The Mormon divinization of America’s founding documents has a complex history, based on a few vague references in the Book of Mormon, some explicit verses in Joseph Smith’s revelations (now contained in the Doctrine and Covenants), and a long tradition of LDS leaders interpreting these texts in attempt to sacralize American originalism. Yet a closer reading of LDS scripture finds many of these claims quite tenuous. The Book of Mormon primarily speaks of a chosen “land” rather than a chosen government—and many Mormons now claim that the land upon which the ancient narrative took place was Central and South America rather than what is now the United States, making connections to American exceptionalism all the more sketchy. And Joseph Smith’s two revelations that touch on the topic, received in the immediate context of being expelled from Jackson County, Missouri, seem to merely valorize the religious liberty clause in the Constitution—an important principle to Saints who were then being persecuted for their faith—as opposed to what the document dictates concerning, say, the size of government or the legality of universal healthcare.

But these exegetical limits have not stopped interpretive and eisegetical extensions. From these seeds of scriptural nationalism has sprouted an energetic tradition of Mormon patriotism. Though the nineteenth century witnessed a dynamic relationship between the LDS Church and America, increased attempts at assimilation following Utah statehood gave rise to an increased commitment to national mythos, including participation in founders-worship and the insistence of America as a Christian nation.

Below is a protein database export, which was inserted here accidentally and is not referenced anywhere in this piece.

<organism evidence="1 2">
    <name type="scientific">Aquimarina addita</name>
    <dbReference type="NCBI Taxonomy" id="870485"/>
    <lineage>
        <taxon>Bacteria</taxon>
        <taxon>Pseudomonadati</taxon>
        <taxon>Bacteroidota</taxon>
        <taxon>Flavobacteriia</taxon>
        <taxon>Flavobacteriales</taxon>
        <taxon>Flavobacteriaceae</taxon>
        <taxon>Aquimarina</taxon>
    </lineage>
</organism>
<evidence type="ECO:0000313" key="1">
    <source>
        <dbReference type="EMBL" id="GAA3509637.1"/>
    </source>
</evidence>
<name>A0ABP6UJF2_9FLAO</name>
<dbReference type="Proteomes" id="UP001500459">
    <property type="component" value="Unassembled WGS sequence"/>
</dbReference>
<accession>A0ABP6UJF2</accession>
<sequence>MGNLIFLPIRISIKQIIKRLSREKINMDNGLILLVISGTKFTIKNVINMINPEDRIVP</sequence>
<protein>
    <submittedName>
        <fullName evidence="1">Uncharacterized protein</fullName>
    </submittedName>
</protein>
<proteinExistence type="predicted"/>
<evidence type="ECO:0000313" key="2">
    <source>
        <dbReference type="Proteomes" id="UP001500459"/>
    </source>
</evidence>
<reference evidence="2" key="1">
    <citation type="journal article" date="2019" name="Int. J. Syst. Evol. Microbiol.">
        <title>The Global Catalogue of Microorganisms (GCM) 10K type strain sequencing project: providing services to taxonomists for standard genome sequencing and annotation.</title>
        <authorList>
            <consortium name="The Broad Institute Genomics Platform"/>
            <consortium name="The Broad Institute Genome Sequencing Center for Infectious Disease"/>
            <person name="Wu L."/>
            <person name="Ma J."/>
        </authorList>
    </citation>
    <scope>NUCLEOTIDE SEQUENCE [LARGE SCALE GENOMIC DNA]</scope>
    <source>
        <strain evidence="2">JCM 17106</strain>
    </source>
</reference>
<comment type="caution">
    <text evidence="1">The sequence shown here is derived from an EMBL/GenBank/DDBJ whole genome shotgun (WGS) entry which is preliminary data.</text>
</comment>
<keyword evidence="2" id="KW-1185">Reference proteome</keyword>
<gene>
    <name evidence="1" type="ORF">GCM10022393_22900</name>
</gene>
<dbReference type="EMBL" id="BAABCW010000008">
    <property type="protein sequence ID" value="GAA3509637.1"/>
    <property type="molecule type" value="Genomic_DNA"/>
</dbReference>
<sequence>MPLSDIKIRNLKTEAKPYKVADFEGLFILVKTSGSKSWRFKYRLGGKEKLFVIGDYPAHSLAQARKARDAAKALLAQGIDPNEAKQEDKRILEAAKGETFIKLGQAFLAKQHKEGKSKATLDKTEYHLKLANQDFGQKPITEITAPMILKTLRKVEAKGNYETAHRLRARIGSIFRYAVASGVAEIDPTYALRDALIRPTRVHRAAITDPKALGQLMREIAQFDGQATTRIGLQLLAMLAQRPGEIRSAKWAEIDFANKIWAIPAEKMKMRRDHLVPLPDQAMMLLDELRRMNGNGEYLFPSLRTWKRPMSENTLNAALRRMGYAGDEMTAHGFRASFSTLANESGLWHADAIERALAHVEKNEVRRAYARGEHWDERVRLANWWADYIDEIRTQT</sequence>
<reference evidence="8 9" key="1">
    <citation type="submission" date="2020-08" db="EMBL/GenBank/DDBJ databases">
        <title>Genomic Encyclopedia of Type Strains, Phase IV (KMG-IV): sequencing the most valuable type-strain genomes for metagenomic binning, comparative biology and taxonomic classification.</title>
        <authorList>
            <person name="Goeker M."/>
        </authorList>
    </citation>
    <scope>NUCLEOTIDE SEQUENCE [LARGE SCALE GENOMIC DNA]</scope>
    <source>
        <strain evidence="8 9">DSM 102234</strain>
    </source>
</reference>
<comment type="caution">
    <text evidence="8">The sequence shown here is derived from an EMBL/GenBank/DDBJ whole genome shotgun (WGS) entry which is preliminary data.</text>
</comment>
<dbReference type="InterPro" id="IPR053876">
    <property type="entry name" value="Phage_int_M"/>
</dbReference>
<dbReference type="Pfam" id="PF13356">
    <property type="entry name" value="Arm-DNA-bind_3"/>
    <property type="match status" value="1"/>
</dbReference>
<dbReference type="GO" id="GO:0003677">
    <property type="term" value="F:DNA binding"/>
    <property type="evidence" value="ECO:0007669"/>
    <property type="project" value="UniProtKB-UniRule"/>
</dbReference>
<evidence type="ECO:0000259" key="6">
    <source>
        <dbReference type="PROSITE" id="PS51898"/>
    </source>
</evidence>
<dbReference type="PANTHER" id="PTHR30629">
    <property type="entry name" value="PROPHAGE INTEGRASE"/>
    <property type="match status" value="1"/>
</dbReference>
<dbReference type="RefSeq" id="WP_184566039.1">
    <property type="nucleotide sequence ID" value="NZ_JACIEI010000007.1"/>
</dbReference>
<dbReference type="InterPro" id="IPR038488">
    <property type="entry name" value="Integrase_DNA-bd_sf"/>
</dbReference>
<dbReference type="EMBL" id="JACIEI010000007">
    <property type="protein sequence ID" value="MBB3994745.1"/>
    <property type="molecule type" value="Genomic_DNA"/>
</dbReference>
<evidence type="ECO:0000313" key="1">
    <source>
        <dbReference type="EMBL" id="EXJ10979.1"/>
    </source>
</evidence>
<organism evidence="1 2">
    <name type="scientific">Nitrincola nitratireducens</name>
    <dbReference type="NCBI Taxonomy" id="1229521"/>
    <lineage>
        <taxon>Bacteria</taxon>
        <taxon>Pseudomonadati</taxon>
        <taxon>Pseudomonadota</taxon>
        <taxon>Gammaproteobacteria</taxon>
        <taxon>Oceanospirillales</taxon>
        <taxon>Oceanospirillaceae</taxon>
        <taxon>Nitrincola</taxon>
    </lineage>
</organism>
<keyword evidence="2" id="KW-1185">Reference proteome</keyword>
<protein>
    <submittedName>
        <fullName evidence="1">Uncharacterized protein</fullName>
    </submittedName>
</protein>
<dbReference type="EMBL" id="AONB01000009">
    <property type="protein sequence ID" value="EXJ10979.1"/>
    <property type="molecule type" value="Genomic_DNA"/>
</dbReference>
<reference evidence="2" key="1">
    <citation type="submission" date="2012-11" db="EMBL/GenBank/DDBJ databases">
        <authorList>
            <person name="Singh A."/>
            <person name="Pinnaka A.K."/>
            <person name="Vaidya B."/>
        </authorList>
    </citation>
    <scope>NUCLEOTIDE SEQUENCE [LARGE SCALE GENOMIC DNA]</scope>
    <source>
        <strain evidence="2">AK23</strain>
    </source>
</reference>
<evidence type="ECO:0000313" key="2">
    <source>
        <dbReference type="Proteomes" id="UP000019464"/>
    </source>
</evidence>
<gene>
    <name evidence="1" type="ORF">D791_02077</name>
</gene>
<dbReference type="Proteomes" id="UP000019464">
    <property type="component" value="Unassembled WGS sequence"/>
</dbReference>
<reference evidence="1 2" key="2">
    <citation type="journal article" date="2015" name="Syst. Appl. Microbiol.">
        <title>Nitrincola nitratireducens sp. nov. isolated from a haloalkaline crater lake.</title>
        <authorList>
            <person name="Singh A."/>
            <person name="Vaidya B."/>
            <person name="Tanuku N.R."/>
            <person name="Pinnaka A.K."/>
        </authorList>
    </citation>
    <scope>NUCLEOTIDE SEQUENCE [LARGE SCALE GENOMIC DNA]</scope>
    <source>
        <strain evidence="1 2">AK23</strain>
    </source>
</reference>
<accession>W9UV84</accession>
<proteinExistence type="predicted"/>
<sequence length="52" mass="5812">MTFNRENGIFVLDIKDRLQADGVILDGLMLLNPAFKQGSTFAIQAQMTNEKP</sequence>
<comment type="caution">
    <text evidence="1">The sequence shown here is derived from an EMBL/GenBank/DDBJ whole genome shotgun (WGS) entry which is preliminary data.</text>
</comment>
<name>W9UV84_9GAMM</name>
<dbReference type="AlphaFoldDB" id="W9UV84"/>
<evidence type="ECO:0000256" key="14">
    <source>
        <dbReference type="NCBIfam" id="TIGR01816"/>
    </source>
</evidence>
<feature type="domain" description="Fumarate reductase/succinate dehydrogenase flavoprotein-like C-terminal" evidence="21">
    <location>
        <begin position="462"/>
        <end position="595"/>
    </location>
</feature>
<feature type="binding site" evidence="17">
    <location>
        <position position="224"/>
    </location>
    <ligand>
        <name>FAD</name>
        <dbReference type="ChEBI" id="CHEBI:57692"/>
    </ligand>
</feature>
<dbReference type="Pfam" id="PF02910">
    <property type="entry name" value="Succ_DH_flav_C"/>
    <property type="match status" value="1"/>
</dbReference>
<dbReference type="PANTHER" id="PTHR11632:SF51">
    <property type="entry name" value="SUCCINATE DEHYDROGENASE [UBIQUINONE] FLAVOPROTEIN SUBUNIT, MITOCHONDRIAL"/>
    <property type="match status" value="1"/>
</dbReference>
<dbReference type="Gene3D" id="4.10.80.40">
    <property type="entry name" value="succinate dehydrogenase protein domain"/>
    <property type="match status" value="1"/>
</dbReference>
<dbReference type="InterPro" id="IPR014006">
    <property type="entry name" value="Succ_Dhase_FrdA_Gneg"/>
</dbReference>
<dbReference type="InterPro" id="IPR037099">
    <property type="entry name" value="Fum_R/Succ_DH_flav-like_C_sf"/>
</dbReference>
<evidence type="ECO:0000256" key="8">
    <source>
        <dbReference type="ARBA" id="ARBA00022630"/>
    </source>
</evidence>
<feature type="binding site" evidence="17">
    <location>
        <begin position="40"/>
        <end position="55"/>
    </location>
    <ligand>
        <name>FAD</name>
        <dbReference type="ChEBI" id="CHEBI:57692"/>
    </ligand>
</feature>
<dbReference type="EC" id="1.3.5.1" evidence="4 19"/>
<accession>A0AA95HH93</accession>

Importantly, Mormonism sought to emerge from a fringe sect to an American institution just as the country was developing a robust—and in some ways, anti-intellectual—response to pluralism, secularism, and the culture wars. The complexities and fragmentation of the mid-twentieth century spawned a conservative impulse that sought for unity through the fundamentalist mindset and belief that the answer to contemporary problems was a return to religion. This ideological turn had wide-reaching ramifications in religion, society, and, especially, politics. The period witnessed a cultural merging of provincialism and patriotism, with manifestations ranging from the addition of “under God” to the Pledge of Allegiance to the adoption of “In God We Trust” as the national motto.

Cleon Skousen's "Five Thousand Year Leap" (1981), which places America's founding at the crux of a Christianized narrative of western development, was recently re-released with a forward by Glenn Beck. It quickly became a best-seller with the Tea Party audience.